Effect of instrument preference for operative deliveries on obstetrical and neonatal outcomes
ABSTRACT To examine the relationship between physicians' instrument preference and obstetrical and neonatal outcomes.
A retrospective cohort study comparing obstetrical and neonatal outcomes of second stage deliveries between obstetricians who prefer forceps (forceps >/=90%) with obstetricians with no preference to forceps (either instrument <90%) was completed using the McGill Obstetrical and Neonatal Database. Logistic regression analysis was used to obtain an adjusted odds ratio controlling for maternal, intrapartum and neonatal confounders.
Two thousand and three hundred thirteen infants were delivered by 5 obstetricians who preferred forceps, and 9261 infants were delivered by 15 obstetricians with no instrument preference. Baseline characteristics were similar between the two groups. As compared to obstetricians who preferred forceps, obstetricians with no instrument preference had a higher rate of operative vaginal deliveries 1.5 (1.1-2.0), a higher cesarean section rate 2.5 (1.3-4.9) and a higher episiotomy rate in non-operative vaginal deliveries 3.4 (2.7-4.3). Infants delivered by obstetricians with no instrument preference were less likely to have significant bruising 0.3 (0.2-0.6) but more likely to have a cephalohematoma 3.0 (1.1-8.3).
Physician instrument preference is an important determinant of outcomes that should be considered in studies evaluating instrumental deliveries.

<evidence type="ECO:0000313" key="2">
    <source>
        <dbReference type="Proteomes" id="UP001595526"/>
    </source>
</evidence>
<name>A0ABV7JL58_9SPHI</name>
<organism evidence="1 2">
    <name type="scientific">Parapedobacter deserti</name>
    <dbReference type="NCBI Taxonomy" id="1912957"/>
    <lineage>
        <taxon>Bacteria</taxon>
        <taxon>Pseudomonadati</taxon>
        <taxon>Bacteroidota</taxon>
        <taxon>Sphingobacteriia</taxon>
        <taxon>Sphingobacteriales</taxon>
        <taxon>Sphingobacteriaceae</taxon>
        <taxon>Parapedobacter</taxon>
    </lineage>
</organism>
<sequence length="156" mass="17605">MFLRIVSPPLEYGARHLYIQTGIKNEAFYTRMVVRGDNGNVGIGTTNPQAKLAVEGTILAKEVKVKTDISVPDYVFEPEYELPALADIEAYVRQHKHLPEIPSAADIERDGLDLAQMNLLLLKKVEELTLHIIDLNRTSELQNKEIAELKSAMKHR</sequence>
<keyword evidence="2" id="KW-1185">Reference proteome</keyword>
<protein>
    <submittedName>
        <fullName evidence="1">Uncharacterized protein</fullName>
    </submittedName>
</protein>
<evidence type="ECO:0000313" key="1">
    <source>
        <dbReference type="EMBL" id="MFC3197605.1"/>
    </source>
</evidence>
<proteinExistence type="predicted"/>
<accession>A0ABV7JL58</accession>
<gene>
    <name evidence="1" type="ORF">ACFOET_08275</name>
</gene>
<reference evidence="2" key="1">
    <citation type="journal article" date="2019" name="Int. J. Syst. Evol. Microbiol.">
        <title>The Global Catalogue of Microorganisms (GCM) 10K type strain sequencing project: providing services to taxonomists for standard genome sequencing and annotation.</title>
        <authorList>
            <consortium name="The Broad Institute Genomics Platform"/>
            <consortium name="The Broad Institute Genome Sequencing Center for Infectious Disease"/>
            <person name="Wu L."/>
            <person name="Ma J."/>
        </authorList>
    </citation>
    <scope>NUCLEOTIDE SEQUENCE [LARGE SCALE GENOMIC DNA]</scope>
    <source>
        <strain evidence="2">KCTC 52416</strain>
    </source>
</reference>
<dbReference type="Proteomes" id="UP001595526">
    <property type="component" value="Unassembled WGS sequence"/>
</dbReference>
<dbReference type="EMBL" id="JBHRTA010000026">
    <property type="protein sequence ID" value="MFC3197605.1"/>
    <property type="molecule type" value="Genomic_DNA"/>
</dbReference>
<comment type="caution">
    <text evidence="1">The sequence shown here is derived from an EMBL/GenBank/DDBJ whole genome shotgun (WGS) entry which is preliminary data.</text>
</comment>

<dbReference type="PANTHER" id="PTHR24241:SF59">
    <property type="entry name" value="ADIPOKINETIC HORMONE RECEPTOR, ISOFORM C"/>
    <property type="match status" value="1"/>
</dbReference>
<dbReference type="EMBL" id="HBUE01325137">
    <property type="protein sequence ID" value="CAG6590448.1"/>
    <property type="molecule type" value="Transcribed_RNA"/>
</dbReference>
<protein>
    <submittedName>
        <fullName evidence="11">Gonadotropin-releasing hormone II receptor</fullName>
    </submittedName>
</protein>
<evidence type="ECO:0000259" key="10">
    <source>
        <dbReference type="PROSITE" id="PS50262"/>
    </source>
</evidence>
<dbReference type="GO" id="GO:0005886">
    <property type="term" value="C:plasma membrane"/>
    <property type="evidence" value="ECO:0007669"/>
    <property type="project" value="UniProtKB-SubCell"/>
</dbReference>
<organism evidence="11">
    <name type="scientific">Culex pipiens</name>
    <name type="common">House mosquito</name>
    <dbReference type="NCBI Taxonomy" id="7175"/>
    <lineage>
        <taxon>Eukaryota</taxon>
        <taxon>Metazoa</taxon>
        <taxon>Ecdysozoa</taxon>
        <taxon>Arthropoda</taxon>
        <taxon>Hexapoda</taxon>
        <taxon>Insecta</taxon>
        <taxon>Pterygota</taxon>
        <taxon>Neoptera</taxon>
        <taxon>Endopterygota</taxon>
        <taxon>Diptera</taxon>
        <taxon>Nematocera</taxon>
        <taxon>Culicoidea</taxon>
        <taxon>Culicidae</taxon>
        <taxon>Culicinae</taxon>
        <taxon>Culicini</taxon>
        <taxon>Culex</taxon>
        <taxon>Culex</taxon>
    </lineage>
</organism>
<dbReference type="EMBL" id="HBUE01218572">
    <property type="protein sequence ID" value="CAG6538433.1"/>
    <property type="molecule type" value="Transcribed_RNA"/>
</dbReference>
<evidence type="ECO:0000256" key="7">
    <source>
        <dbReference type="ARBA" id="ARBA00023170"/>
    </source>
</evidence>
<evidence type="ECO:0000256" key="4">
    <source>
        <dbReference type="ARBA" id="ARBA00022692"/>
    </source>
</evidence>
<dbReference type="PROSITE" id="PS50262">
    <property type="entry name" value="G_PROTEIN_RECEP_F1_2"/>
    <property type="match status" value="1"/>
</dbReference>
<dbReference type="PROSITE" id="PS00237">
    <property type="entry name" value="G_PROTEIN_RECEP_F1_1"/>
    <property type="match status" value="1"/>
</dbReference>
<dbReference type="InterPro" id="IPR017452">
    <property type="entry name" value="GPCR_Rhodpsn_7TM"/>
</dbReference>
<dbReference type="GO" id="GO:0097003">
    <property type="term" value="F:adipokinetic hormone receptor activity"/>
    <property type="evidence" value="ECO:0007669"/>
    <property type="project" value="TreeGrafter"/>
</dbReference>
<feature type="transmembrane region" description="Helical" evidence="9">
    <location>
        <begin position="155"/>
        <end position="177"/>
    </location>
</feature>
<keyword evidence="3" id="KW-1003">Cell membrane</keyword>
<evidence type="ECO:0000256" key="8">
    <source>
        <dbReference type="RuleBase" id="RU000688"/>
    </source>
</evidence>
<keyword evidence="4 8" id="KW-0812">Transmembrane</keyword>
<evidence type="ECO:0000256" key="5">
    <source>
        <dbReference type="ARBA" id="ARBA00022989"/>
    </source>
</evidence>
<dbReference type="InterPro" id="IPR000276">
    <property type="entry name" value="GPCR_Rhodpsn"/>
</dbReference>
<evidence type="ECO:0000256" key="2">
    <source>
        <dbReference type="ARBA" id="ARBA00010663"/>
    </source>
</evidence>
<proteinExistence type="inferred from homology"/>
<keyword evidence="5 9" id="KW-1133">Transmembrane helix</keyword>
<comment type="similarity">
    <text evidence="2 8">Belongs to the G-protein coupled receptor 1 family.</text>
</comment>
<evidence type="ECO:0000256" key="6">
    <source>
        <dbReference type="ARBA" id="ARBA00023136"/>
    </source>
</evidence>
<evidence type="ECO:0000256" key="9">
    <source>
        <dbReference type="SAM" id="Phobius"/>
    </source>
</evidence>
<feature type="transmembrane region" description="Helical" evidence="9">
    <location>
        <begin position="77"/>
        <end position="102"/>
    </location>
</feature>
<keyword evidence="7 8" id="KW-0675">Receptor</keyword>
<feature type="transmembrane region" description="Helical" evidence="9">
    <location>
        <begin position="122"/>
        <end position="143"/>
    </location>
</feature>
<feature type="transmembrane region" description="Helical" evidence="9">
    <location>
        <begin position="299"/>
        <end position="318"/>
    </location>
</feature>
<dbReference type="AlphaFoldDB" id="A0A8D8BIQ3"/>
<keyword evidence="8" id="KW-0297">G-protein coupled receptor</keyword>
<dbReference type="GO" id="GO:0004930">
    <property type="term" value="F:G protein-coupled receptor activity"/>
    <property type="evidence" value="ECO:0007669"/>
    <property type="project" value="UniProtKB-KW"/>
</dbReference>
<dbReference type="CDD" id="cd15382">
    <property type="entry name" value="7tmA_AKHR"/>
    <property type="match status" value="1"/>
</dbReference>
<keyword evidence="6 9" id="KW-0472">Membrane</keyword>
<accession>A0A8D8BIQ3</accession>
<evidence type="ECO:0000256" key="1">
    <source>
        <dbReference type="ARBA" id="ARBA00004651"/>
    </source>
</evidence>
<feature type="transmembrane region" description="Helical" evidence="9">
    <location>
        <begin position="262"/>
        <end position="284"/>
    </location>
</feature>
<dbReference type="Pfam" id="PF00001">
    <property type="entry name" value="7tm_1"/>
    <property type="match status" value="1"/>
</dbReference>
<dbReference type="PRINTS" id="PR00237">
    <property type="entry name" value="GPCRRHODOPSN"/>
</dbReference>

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ABSTRACT: Objective To compare the percentage of operative vaginal delivery (OVD) among all publicly funded maternity hospitals in Ireland and to develop quality control performance tables to facilitate national benchmarking. Methods The analysis included deliveries of neonates weighing 500 g or more in publicly funded hospitals in Ireland in 2010. Information was obtained from the Irish National Perinatal Reporting System. Maternities delivering in 1 private hospital or at home, and those with unknown parity were excluded. Mean ± SD OVD rates were calculated per hospital. Quality control tables were devised. Results In 2010, there were 75 600 deliveries, of which 73 029 met the inclusion criteria. The number of deliveries per hospital ranged from 1284 to 9759. The OVD rate per hospital was 15.3 ± 2.6% (range, 11.7–20.4%). The OVD rate was 29.1% among primigravidas (n = 30 468) compared with 6.7% among multigravidas (n = 42 561) (P < 0.001). Using quality control tables, 52.6% (n = 10) and 31.6% (n = 6) of hospitals were more than 1 SD outside the national mean for forceps and ventouse delivery, respectively. Conclusion Wide variations were found in both the range of OVD and instrument choice among maternity hospitals in Ireland, raising questions about practice and training in contemporary obstetrics.International journal of gynaecology and obstetrics: the official organ of the International Federation of Gynaecology and Obstetrics 06/2014; DOI:10.1016/j.ijgo.2013.12.009 · 1.41 Impact Factor